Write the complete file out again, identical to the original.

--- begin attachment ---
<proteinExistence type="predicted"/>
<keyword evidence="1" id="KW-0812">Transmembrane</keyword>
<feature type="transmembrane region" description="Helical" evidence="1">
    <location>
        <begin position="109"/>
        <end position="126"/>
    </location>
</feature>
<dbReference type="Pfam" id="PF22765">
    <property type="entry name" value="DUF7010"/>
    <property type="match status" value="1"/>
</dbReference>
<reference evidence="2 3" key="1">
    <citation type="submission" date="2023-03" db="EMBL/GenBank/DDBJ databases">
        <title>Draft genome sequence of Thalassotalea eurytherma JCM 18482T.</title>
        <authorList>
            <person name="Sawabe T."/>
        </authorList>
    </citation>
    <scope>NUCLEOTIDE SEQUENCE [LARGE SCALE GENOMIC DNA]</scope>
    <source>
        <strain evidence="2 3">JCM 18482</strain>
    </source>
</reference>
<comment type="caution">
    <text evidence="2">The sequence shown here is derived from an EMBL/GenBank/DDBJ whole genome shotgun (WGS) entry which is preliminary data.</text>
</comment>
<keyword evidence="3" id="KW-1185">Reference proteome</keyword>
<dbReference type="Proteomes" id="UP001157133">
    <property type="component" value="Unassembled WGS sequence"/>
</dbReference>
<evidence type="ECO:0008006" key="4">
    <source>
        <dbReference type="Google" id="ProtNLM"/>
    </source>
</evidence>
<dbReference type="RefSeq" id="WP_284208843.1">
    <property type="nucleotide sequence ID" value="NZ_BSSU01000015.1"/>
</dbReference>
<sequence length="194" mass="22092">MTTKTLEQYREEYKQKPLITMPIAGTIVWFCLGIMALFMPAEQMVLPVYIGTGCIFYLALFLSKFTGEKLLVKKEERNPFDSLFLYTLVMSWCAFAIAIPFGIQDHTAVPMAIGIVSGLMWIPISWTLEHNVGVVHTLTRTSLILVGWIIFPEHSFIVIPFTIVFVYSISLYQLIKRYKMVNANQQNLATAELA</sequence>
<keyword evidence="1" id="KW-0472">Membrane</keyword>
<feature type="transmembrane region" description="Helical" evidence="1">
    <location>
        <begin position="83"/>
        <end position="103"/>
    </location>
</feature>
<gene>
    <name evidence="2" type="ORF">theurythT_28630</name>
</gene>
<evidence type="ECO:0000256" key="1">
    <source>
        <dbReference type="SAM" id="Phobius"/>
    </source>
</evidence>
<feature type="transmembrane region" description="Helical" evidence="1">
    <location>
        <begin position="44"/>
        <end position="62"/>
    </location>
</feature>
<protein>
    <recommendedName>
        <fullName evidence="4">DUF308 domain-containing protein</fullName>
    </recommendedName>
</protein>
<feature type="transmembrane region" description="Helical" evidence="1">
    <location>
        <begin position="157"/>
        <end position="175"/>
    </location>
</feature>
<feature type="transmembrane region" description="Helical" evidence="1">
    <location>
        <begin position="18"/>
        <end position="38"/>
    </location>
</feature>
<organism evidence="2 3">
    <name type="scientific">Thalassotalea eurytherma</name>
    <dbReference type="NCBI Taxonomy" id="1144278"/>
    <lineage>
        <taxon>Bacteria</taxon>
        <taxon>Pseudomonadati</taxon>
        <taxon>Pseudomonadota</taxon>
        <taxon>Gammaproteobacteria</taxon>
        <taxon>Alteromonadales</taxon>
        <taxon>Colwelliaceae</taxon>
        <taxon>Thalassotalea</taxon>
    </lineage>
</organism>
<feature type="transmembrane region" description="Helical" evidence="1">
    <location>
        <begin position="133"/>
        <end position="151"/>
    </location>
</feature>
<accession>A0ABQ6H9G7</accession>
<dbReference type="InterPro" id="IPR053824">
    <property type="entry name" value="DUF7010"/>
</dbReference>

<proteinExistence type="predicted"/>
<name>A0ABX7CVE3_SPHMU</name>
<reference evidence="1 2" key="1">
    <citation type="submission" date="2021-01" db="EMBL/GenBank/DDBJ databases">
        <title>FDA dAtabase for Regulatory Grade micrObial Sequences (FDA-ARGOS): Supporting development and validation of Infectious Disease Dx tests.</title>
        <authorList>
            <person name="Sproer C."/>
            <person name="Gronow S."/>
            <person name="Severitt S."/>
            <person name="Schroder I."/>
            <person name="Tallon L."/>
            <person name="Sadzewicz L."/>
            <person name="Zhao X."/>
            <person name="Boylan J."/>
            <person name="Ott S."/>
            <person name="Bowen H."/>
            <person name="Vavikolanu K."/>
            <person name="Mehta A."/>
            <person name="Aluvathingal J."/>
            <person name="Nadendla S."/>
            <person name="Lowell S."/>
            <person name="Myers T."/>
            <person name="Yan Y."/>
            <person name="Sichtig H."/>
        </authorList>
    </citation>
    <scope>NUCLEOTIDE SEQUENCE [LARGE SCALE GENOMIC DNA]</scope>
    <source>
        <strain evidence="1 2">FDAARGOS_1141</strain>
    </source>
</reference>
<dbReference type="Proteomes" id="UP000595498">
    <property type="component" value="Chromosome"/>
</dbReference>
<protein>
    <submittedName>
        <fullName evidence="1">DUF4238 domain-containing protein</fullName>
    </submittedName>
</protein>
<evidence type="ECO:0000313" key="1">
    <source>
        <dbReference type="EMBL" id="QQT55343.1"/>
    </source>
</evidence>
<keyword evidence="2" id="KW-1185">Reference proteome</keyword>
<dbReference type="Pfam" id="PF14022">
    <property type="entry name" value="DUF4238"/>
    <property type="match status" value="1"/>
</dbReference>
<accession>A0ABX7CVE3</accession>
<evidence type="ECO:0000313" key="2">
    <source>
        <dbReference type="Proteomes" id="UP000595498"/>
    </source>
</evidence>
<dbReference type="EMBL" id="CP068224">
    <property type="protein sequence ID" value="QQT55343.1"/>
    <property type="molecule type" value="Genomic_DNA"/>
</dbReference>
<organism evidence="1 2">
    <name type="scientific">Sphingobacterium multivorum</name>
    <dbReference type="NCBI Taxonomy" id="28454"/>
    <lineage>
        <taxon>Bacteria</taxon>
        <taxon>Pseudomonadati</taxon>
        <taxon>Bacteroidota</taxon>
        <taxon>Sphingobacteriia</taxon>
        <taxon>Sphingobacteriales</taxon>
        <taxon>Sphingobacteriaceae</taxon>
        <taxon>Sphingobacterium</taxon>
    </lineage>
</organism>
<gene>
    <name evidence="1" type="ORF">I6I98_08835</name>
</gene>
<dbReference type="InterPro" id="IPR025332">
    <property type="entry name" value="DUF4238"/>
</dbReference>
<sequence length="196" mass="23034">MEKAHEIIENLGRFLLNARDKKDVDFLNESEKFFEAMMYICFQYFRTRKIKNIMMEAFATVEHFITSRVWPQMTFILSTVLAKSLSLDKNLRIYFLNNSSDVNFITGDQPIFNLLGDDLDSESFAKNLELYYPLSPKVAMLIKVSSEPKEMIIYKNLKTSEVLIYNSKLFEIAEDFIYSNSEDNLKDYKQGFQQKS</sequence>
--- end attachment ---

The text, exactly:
<proteinExistence type="predicted"/>
<keyword evidence="1" id="KW-0812">Transmembrane</keyword>
<feature type="transmembrane region" description="Helical" evidence="1">
    <location>
        <begin position="109"/>
        <end position="126"/>
    </location>
</feature>
<dbReference type="Pfam" id="PF22765">
    <property type="entry name" value="DUF7010"/>
    <property type="match status" value="1"/>
</dbReference>
<reference evidence="2 3" key="1">
    <citation type="submission" date="2023-03" db="EMBL/GenBank/DDBJ databases">
        <title>Draft genome sequence of Thalassotalea eurytherma JCM 18482T.</title>
        <authorList>
            <person name="Sawabe T."/>
        </authorList>
    </citation>
    <scope>NUCLEOTIDE SEQUENCE [LARGE SCALE GENOMIC DNA]</scope>
    <source>
        <strain evidence="2 3">JCM 18482</strain>
    </source>
</reference>
<comment type="caution">
    <text evidence="2">The sequence shown here is derived from an EMBL/GenBank/DDBJ whole genome shotgun (WGS) entry which is preliminary data.</text>
</comment>
<keyword evidence="3" id="KW-1185">Reference proteome</keyword>
<dbReference type="Proteomes" id="UP001157133">
    <property type="component" value="Unassembled WGS sequence"/>
</dbReference>
<evidence type="ECO:0008006" key="4">
    <source>
        <dbReference type="Google" id="ProtNLM"/>
    </source>
</evidence>
<dbReference type="RefSeq" id="WP_284208843.1">
    <property type="nucleotide sequence ID" value="NZ_BSSU01000015.1"/>
</dbReference>
<sequence length="194" mass="22092">MTTKTLEQYREEYKQKPLITMPIAGTIVWFCLGIMALFMPAEQMVLPVYIGTGCIFYLALFLSKFTGEKLLVKKEERNPFDSLFLYTLVMSWCAFAIAIPFGIQDHTAVPMAIGIVSGLMWIPISWTLEHNVGVVHTLTRTSLILVGWIIFPEHSFIVIPFTIVFVYSISLYQLIKRYKMVNANQQNLATAELA</sequence>
<keyword evidence="1" id="KW-0472">Membrane</keyword>
<feature type="transmembrane region" description="Helical" evidence="1">
    <location>
        <begin position="83"/>
        <end position="103"/>
    </location>
</feature>
<gene>
    <name evidence="2" type="ORF">theurythT_28630</name>
</gene>
<evidence type="ECO:0000256" key="1">
    <source>
        <dbReference type="SAM" id="Phobius"/>
    </source>
</evidence>
<feature type="transmembrane region" description="Helical" evidence="1">
    <location>
        <begin position="44"/>
        <end position="62"/>
    </location>
</feature>
<protein>
    <recommendedName>
        <fullName evidence="4">DUF308 domain-containing protein</fullName>
    </recommendedName>
</protein>
<feature type="transmembrane region" description="Helical" evidence="1">
    <location>
        <begin position="157"/>
        <end position="175"/>
    </location>
</feature>
<feature type="transmembrane region" description="Helical" evidence="1">
    <location>
        <begin position="18"/>
        <end position="38"/>
    </location>
</feature>
<organism evidence="2 3">
    <name type="scientific">Thalassotalea eurytherma</name>
    <dbReference type="NCBI Taxonomy" id="1144278"/>
    <lineage>
        <taxon>Bacteria</taxon>
        <taxon>Pseudomonadati</taxon>
        <taxon>Pseudomonadota</taxon>
        <taxon>Gammaproteobacteria</taxon>
        <taxon>Alteromonadales</taxon>
        <taxon>Colwelliaceae</taxon>
        <taxon>Thalassotalea</taxon>
    </lineage>
</organism>
<feature type="transmembrane region" description="Helical" evidence="1">
    <location>
        <begin position="133"/>
        <end position="151"/>
    </location>
</feature>
<accession>A0ABQ6H9G7</accession>
<dbReference type="InterPro" id="IPR053824">
    <property type="entry name" value="DUF7010"/>
</dbReference>

<proteinExistence type="predicted"/>
<name>A0ABX7CVE3_SPHMU</name>
<reference evidence="1 2" key="1">
    <citation type="submission" date="2021-01" db="EMBL/GenBank/DDBJ databases">
        <title>FDA dAtabase for Regulatory Grade micrObial Sequences (FDA-ARGOS): Supporting development and validation of Infectious Disease Dx tests.</title>
        <authorList>
            <person name="Sproer C."/>
            <person name="Gronow S."/>
            <person name="Severitt S."/>
            <person name="Schroder I."/>
            <person name="Tallon L."/>
            <person name="Sadzewicz L."/>
            <person name="Zhao X."/>
            <person name="Boylan J."/>
            <person name="Ott S."/>
            <person name="Bowen H."/>
            <person name="Vavikolanu K."/>
            <person name="Mehta A."/>
            <person name="Aluvathingal J."/>
            <person name="Nadendla S."/>
            <person name="Lowell S."/>
            <person name="Myers T."/>
            <person name="Yan Y."/>
            <person name="Sichtig H."/>
        </authorList>
    </citation>
    <scope>NUCLEOTIDE SEQUENCE [LARGE SCALE GENOMIC DNA]</scope>
    <source>
        <strain evidence="1 2">FDAARGOS_1141</strain>
    </source>
</reference>
<dbReference type="Proteomes" id="UP000595498">
    <property type="component" value="Chromosome"/>
</dbReference>
<protein>
    <submittedName>
        <fullName evidence="1">DUF4238 domain-containing protein</fullName>
    </submittedName>
</protein>
<evidence type="ECO:0000313" key="1">
    <source>
        <dbReference type="EMBL" id="QQT55343.1"/>
    </source>
</evidence>
<keyword evidence="2" id="KW-1185">Reference proteome</keyword>
<dbReference type="Pfam" id="PF14022">
    <property type="entry name" value="DUF4238"/>
    <property type="match status" value="1"/>
</dbReference>
<accession>A0ABX7CVE3</accession>
<evidence type="ECO:0000313" key="2">
    <source>
        <dbReference type="Proteomes" id="UP000595498"/>
    </source>
</evidence>
<dbReference type="EMBL" id="CP068224">
    <property type="protein sequence ID" value="QQT55343.1"/>
    <property type="molecule type" value="Genomic_DNA"/>
</dbReference>
<organism evidence="1 2">
    <name type="scientific">Sphingobacterium multivorum</name>
    <dbReference type="NCBI Taxonomy" id="28454"/>
    <lineage>
        <taxon>Bacteria</taxon>
        <taxon>Pseudomonadati</taxon>
        <taxon>Bacteroidota</taxon>
        <taxon>Sphingobacteriia</taxon>
        <taxon>Sphingobacteriales</taxon>
        <taxon>Sphingobacteriaceae</taxon>
        <taxon>Sphingobacterium</taxon>
    </lineage>
</organism>
<gene>
    <name evidence="1" type="ORF">I6I98_08835</name>
</gene>
<dbReference type="InterPro" id="IPR025332">
    <property type="entry name" value="DUF4238"/>
</dbReference>
<sequence length="196" mass="23034">MEKAHEIIENLGRFLLNARDKKDVDFLNESEKFFEAMMYICFQYFRTRKIKNIMMEAFATVEHFITSRVWPQMTFILSTVLAKSLSLDKNLRIYFLNNSSDVNFITGDQPIFNLLGDDLDSESFAKNLELYYPLSPKVAMLIKVSSEPKEMIIYKNLKTSEVLIYNSKLFEIAEDFIYSNSEDNLKDYKQGFQQKS</sequence>